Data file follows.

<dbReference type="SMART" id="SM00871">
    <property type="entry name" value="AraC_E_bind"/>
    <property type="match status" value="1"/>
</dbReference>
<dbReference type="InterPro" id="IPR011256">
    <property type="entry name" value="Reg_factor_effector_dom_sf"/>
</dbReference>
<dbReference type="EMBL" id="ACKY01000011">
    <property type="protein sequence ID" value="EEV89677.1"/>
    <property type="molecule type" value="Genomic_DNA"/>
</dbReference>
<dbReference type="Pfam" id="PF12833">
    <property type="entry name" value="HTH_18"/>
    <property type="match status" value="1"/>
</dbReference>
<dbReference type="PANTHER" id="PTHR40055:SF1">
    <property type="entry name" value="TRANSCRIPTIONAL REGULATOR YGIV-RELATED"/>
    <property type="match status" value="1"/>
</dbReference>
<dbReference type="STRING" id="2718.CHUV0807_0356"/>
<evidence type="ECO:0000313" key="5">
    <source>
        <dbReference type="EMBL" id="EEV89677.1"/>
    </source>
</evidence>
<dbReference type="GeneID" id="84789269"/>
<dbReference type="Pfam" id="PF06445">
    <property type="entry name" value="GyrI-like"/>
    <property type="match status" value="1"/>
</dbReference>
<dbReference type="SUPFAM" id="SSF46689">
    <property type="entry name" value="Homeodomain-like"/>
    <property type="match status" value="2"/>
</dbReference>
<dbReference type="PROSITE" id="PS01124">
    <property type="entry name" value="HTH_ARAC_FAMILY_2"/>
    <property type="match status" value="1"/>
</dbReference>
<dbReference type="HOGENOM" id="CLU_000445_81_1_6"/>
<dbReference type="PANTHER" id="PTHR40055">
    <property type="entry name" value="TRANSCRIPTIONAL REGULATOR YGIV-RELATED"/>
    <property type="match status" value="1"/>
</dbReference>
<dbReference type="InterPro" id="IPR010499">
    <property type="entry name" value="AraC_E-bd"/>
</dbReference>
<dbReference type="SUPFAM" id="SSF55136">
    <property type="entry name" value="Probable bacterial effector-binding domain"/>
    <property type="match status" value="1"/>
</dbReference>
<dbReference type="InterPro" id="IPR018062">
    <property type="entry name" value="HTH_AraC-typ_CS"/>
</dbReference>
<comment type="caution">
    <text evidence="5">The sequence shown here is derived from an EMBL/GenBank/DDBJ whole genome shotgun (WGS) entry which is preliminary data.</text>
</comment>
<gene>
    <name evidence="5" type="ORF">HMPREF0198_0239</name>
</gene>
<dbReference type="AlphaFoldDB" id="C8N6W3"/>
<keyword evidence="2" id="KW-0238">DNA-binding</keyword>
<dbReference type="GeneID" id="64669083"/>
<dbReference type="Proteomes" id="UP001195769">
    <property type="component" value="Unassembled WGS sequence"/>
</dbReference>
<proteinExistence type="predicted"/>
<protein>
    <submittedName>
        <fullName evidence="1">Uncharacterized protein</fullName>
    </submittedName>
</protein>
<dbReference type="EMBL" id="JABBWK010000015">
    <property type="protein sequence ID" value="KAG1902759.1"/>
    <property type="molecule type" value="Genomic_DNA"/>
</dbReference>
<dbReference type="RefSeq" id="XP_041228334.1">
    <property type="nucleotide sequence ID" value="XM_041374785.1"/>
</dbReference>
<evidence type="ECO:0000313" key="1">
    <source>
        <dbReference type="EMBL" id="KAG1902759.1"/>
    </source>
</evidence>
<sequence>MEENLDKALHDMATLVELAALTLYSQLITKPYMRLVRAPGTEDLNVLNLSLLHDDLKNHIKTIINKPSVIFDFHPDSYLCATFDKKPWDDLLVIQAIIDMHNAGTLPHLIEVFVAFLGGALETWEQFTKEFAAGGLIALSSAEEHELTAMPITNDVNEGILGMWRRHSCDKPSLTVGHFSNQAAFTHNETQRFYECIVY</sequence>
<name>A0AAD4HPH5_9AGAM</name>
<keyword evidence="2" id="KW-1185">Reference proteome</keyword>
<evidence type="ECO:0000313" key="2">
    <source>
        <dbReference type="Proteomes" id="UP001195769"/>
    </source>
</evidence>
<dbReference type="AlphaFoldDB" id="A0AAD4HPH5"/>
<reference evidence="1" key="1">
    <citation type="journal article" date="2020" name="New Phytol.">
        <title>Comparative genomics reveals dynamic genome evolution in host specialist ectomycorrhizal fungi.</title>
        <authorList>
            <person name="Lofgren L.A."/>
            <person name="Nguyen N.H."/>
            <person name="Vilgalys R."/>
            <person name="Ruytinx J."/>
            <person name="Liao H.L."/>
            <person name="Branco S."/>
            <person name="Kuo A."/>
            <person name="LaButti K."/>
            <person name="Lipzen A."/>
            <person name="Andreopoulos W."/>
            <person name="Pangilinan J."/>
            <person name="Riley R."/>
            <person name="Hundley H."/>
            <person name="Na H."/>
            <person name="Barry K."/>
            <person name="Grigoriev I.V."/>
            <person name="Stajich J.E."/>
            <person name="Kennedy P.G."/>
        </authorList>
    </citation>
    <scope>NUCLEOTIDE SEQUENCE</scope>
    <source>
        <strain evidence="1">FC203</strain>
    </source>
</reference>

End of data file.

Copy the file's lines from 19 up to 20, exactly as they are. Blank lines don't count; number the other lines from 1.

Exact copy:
</dbReference>
<dbReference type="STRING" id="2718.CHUV0807_0356"/>